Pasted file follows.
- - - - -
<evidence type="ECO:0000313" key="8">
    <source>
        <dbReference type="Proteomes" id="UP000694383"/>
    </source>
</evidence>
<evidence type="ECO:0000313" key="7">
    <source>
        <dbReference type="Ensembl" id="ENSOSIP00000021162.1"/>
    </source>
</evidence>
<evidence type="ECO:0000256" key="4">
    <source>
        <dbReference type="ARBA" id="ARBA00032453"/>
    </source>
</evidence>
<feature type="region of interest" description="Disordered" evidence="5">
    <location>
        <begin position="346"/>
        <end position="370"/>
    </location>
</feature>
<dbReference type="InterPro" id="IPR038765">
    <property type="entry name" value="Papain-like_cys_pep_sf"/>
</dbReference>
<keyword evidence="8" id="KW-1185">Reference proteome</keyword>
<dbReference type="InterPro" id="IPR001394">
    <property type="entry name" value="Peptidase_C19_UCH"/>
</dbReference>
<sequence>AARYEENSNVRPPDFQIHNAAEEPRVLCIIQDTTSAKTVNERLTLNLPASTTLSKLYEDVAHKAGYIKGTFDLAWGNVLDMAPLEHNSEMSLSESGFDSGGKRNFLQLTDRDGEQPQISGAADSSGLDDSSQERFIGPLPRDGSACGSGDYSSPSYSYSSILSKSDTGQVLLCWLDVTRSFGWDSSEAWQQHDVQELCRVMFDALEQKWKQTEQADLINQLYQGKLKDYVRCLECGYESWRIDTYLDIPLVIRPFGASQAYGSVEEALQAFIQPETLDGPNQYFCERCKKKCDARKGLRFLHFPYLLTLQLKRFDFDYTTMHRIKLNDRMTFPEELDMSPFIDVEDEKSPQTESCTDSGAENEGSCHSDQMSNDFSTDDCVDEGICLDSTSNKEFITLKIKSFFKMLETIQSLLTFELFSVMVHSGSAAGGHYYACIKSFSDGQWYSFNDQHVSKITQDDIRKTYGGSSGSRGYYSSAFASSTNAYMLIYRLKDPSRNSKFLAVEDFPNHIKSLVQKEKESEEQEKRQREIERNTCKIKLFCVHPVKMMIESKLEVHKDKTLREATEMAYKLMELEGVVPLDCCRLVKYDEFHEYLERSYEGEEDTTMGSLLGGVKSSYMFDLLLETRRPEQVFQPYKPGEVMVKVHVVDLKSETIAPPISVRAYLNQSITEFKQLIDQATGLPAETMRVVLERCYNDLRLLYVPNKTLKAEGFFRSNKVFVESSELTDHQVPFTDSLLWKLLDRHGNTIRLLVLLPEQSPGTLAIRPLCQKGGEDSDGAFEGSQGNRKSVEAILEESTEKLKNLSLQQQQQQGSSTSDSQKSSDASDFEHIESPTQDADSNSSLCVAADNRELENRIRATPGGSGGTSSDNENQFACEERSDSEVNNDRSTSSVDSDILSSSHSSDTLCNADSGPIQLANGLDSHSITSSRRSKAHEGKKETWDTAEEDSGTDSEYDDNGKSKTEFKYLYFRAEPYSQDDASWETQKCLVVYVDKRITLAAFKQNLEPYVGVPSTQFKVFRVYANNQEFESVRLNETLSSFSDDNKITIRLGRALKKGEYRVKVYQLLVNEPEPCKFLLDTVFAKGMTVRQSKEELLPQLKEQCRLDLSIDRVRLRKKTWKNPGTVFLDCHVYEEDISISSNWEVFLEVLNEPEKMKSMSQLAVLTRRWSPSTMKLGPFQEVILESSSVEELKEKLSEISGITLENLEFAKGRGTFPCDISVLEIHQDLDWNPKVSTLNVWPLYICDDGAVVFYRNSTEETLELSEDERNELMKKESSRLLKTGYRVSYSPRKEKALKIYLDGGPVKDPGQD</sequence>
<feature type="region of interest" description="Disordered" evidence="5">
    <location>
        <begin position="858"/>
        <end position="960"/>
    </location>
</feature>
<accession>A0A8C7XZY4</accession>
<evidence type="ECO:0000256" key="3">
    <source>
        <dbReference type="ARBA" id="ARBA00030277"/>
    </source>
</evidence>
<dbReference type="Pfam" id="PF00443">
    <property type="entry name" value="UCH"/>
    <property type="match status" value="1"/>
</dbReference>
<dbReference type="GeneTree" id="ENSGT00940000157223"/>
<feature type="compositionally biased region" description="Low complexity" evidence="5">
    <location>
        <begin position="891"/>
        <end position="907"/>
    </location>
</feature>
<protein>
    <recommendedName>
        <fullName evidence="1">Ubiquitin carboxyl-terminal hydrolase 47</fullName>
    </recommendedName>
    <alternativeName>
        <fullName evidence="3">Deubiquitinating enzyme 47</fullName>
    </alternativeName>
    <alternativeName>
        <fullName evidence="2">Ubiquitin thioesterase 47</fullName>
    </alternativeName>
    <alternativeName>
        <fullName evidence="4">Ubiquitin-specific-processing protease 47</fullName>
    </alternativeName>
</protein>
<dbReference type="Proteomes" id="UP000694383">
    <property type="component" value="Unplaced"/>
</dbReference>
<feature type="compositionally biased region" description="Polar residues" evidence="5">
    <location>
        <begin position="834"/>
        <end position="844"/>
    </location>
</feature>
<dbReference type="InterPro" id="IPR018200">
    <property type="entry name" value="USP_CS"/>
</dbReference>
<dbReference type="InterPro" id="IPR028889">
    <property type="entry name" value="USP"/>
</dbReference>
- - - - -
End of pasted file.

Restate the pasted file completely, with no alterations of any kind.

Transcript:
<evidence type="ECO:0000313" key="8">
    <source>
        <dbReference type="Proteomes" id="UP000694383"/>
    </source>
</evidence>
<evidence type="ECO:0000313" key="7">
    <source>
        <dbReference type="Ensembl" id="ENSOSIP00000021162.1"/>
    </source>
</evidence>
<evidence type="ECO:0000256" key="4">
    <source>
        <dbReference type="ARBA" id="ARBA00032453"/>
    </source>
</evidence>
<feature type="region of interest" description="Disordered" evidence="5">
    <location>
        <begin position="346"/>
        <end position="370"/>
    </location>
</feature>
<dbReference type="InterPro" id="IPR038765">
    <property type="entry name" value="Papain-like_cys_pep_sf"/>
</dbReference>
<keyword evidence="8" id="KW-1185">Reference proteome</keyword>
<dbReference type="InterPro" id="IPR001394">
    <property type="entry name" value="Peptidase_C19_UCH"/>
</dbReference>
<sequence>AARYEENSNVRPPDFQIHNAAEEPRVLCIIQDTTSAKTVNERLTLNLPASTTLSKLYEDVAHKAGYIKGTFDLAWGNVLDMAPLEHNSEMSLSESGFDSGGKRNFLQLTDRDGEQPQISGAADSSGLDDSSQERFIGPLPRDGSACGSGDYSSPSYSYSSILSKSDTGQVLLCWLDVTRSFGWDSSEAWQQHDVQELCRVMFDALEQKWKQTEQADLINQLYQGKLKDYVRCLECGYESWRIDTYLDIPLVIRPFGASQAYGSVEEALQAFIQPETLDGPNQYFCERCKKKCDARKGLRFLHFPYLLTLQLKRFDFDYTTMHRIKLNDRMTFPEELDMSPFIDVEDEKSPQTESCTDSGAENEGSCHSDQMSNDFSTDDCVDEGICLDSTSNKEFITLKIKSFFKMLETIQSLLTFELFSVMVHSGSAAGGHYYACIKSFSDGQWYSFNDQHVSKITQDDIRKTYGGSSGSRGYYSSAFASSTNAYMLIYRLKDPSRNSKFLAVEDFPNHIKSLVQKEKESEEQEKRQREIERNTCKIKLFCVHPVKMMIESKLEVHKDKTLREATEMAYKLMELEGVVPLDCCRLVKYDEFHEYLERSYEGEEDTTMGSLLGGVKSSYMFDLLLETRRPEQVFQPYKPGEVMVKVHVVDLKSETIAPPISVRAYLNQSITEFKQLIDQATGLPAETMRVVLERCYNDLRLLYVPNKTLKAEGFFRSNKVFVESSELTDHQVPFTDSLLWKLLDRHGNTIRLLVLLPEQSPGTLAIRPLCQKGGEDSDGAFEGSQGNRKSVEAILEESTEKLKNLSLQQQQQQGSSTSDSQKSSDASDFEHIESPTQDADSNSSLCVAADNRELENRIRATPGGSGGTSSDNENQFACEERSDSEVNNDRSTSSVDSDILSSSHSSDTLCNADSGPIQLANGLDSHSITSSRRSKAHEGKKETWDTAEEDSGTDSEYDDNGKSKTEFKYLYFRAEPYSQDDASWETQKCLVVYVDKRITLAAFKQNLEPYVGVPSTQFKVFRVYANNQEFESVRLNETLSSFSDDNKITIRLGRALKKGEYRVKVYQLLVNEPEPCKFLLDTVFAKGMTVRQSKEELLPQLKEQCRLDLSIDRVRLRKKTWKNPGTVFLDCHVYEEDISISSNWEVFLEVLNEPEKMKSMSQLAVLTRRWSPSTMKLGPFQEVILESSSVEELKEKLSEISGITLENLEFAKGRGTFPCDISVLEIHQDLDWNPKVSTLNVWPLYICDDGAVVFYRNSTEETLELSEDERNELMKKESSRLLKTGYRVSYSPRKEKALKIYLDGGPVKDPGQD</sequence>
<feature type="region of interest" description="Disordered" evidence="5">
    <location>
        <begin position="858"/>
        <end position="960"/>
    </location>
</feature>
<accession>A0A8C7XZY4</accession>
<evidence type="ECO:0000256" key="3">
    <source>
        <dbReference type="ARBA" id="ARBA00030277"/>
    </source>
</evidence>
<dbReference type="Pfam" id="PF00443">
    <property type="entry name" value="UCH"/>
    <property type="match status" value="1"/>
</dbReference>
<dbReference type="GeneTree" id="ENSGT00940000157223"/>
<feature type="compositionally biased region" description="Low complexity" evidence="5">
    <location>
        <begin position="891"/>
        <end position="907"/>
    </location>
</feature>
<protein>
    <recommendedName>
        <fullName evidence="1">Ubiquitin carboxyl-terminal hydrolase 47</fullName>
    </recommendedName>
    <alternativeName>
        <fullName evidence="3">Deubiquitinating enzyme 47</fullName>
    </alternativeName>
    <alternativeName>
        <fullName evidence="2">Ubiquitin thioesterase 47</fullName>
    </alternativeName>
    <alternativeName>
        <fullName evidence="4">Ubiquitin-specific-processing protease 47</fullName>
    </alternativeName>
</protein>
<dbReference type="Proteomes" id="UP000694383">
    <property type="component" value="Unplaced"/>
</dbReference>
<feature type="compositionally biased region" description="Polar residues" evidence="5">
    <location>
        <begin position="834"/>
        <end position="844"/>
    </location>
</feature>
<dbReference type="InterPro" id="IPR018200">
    <property type="entry name" value="USP_CS"/>
</dbReference>
<dbReference type="InterPro" id="IPR028889">
    <property type="entry name" value="USP"/>
</dbReference>